In fiction films the director-impresario Alexander Korda (a Hungarian exile who had failed miserably in Hollywood in the 20s and early 30s) tried to mount a challenge to Hollywood with entertaining blockbusters. After his success with The Private Life of Henry VIII (1933) he was able to found Denham Studios (quickly dubbed “Hollywood on the Thames”). Trumpbour notes that Korda’s emphasis on the milieux of the aristocracy and royalty reflected the tenor of the wartime refugee community in Britain: “While the Frankfurt School, Brecht, and many radical intellectuals flocked to the United States, Britain welcomed a cohort of so-called White Revolutionaries, émigrés devoted to artistocracy and the ancien régime.” By the late 30s, Korda’s extravagance and overexpansion led to a “boom and bust cycle” that left him bankrupt (unfortunately, Trumpbour breaks off the narrative of Korda’s career at this point, leaving the reader wondering about how Korda managed to return to Hollywood and direct that all-time audience pleaser, The Thief of Baghdad, in 1940).

A third attempt to revive British cinema was made by the heir to Britain’s largest flour fortune, J. Arthur Rank. Here the strategy was vertical integration of production and distribution. In 1936 Rank founded the GCFC (General Cinema Finance Corporation) and over the course of the next five years bought an interest in Universal, constructed the Pinewood Studios, and bought out Korda’s Denham Studios. He also acquired a financial interest in the exhibition sector by gaining control of Gaumont-British as well as an important stake in Odeon. By the time he consolidated his empire he controlled a third of the film theater seats in Britain. Yet Rank also ultimately met with failure. Trumpbour blames this principally on the incompatibilities between the U.S. and U.K. markets in distribution, production, and exhibition, difficulties that were compounded by President Wilson’s determination to assert U.S. hegemony in the post-war entertainment industry.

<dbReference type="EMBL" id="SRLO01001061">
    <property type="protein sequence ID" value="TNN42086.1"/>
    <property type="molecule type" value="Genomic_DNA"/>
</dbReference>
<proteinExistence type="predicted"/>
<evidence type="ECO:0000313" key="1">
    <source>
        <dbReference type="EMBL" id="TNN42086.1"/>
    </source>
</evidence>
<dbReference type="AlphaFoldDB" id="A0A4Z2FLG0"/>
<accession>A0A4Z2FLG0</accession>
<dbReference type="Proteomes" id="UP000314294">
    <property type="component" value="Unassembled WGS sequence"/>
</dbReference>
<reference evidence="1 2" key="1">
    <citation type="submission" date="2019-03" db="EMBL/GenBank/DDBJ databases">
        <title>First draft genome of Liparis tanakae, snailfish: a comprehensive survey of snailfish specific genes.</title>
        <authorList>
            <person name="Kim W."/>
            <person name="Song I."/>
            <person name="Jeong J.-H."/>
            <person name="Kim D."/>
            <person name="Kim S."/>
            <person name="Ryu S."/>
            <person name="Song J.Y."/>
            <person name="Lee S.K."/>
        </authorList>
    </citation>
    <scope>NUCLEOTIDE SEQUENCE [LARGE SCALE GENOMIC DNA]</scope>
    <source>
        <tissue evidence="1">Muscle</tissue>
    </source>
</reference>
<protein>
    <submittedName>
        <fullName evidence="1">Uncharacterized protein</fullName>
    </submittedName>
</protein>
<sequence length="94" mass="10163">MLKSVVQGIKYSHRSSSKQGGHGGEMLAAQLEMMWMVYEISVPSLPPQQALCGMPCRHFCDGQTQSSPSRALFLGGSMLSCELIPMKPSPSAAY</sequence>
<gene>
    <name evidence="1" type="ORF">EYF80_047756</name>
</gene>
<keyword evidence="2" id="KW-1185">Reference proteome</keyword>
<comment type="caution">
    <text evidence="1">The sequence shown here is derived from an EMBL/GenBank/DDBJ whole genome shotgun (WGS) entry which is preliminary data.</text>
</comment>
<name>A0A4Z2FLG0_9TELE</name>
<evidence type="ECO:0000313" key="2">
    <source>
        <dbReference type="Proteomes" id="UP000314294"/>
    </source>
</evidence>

France has been more successful in resisting a complete U.S. takeover. One of the more fascinating insights of this book comes in the discussion of French filmmaking under the Occupation and Vichy. The paradox is that nationalist cultural practices (already in evidence in the interwar period, when American movies and jazz were condemned by the right as “judéo-negro-américain” and “decadent”) actually led to a flowering of French cinema during 1940-44. Trumpbour notes with irony that the preeminent French film school, the IDHEC, was founded by Vichy, a goal that had eluded Léon Blum’s Popular Front government. During the war, the German ban on U.S. films also had the effect of protectionism-a boon to French cinema that came to an abrupt end when the tidal wave of U.S. films (338 in the first six months of 1947) landed on French shores after the Allied victory. (The story of France’s film industry since 1950 has been, in one sense, the story of the government’s attempt to reserve a percentage of French exhibition for its own productions, and consequently to control the market share of the U.S. entertainment product.)